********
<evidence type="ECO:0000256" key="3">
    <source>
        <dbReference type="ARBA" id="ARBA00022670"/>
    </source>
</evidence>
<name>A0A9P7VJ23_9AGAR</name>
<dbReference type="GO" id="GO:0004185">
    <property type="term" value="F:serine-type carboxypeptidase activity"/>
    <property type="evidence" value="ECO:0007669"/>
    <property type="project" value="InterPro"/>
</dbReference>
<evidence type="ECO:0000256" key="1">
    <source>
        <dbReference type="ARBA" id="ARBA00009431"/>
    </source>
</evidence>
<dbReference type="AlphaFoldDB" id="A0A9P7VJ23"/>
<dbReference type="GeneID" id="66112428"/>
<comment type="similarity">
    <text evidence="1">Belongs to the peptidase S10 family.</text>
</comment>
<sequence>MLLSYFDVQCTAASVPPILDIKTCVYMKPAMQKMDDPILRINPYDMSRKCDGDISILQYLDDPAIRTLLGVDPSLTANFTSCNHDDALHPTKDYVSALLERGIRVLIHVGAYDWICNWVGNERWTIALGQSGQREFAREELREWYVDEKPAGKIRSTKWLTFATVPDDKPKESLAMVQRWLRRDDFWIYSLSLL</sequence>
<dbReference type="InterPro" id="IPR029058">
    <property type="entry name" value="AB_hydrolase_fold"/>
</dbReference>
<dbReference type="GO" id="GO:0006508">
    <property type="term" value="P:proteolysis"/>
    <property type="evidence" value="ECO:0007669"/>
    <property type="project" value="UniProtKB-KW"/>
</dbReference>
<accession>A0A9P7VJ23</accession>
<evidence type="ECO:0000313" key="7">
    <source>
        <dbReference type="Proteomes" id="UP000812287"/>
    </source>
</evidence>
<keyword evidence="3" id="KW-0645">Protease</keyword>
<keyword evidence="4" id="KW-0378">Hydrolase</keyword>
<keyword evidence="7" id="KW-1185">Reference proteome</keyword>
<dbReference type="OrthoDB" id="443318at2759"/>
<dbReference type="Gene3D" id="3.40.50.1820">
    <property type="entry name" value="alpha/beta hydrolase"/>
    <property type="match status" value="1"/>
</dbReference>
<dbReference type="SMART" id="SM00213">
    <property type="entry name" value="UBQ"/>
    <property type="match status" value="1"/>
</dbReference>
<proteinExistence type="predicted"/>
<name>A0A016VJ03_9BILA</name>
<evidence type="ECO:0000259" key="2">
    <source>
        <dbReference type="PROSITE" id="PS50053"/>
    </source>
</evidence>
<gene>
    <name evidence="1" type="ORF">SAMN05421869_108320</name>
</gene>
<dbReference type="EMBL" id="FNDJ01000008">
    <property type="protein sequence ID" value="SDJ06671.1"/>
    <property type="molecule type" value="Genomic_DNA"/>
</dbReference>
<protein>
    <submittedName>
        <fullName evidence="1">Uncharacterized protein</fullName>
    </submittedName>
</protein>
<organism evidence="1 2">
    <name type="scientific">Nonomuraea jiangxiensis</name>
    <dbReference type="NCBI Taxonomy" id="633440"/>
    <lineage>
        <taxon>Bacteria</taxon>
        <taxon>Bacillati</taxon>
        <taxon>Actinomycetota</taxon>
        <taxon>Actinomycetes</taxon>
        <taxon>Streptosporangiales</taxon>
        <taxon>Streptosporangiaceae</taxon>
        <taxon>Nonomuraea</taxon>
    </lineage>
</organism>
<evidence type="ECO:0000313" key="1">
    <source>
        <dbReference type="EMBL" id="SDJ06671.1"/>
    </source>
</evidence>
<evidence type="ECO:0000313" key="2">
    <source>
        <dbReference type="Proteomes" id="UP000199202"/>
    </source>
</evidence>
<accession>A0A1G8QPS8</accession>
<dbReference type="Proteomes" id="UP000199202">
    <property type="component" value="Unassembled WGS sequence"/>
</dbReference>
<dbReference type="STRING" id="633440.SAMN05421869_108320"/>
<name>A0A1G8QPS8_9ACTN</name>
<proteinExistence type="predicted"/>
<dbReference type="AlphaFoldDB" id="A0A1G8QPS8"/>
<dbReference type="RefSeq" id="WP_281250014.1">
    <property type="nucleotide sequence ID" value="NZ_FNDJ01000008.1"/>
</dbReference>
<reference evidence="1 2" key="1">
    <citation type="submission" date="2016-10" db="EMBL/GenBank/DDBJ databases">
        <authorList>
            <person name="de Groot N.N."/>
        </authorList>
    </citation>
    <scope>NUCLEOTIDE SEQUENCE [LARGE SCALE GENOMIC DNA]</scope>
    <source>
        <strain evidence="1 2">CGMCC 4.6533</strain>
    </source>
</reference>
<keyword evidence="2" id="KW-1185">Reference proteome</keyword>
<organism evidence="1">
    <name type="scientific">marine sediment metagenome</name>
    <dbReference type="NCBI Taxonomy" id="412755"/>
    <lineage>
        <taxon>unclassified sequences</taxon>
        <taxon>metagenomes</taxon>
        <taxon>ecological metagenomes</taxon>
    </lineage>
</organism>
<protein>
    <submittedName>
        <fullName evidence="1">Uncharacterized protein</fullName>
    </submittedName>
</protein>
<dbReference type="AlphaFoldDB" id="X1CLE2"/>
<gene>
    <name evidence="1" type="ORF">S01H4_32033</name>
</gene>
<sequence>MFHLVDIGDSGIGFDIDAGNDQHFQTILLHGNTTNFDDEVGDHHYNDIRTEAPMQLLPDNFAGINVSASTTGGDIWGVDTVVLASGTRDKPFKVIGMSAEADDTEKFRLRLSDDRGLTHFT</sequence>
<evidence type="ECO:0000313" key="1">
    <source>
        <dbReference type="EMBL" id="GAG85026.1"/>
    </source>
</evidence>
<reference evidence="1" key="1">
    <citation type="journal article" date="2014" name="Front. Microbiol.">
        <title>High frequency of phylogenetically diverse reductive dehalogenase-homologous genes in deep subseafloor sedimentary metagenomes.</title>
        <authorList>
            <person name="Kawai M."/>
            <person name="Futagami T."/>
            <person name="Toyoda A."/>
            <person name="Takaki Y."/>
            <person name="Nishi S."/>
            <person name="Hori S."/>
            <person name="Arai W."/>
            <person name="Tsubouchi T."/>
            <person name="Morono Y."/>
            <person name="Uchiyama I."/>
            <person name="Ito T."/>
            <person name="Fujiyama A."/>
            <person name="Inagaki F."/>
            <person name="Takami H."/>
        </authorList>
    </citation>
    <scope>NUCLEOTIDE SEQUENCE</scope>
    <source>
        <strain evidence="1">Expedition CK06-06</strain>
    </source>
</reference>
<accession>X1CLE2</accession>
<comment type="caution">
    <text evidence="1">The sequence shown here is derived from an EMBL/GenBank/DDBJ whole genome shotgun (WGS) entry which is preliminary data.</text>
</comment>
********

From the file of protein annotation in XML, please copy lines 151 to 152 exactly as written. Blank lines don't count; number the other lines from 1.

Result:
            <person name="Uchiyama I."/>
            <person name="Ito T."/>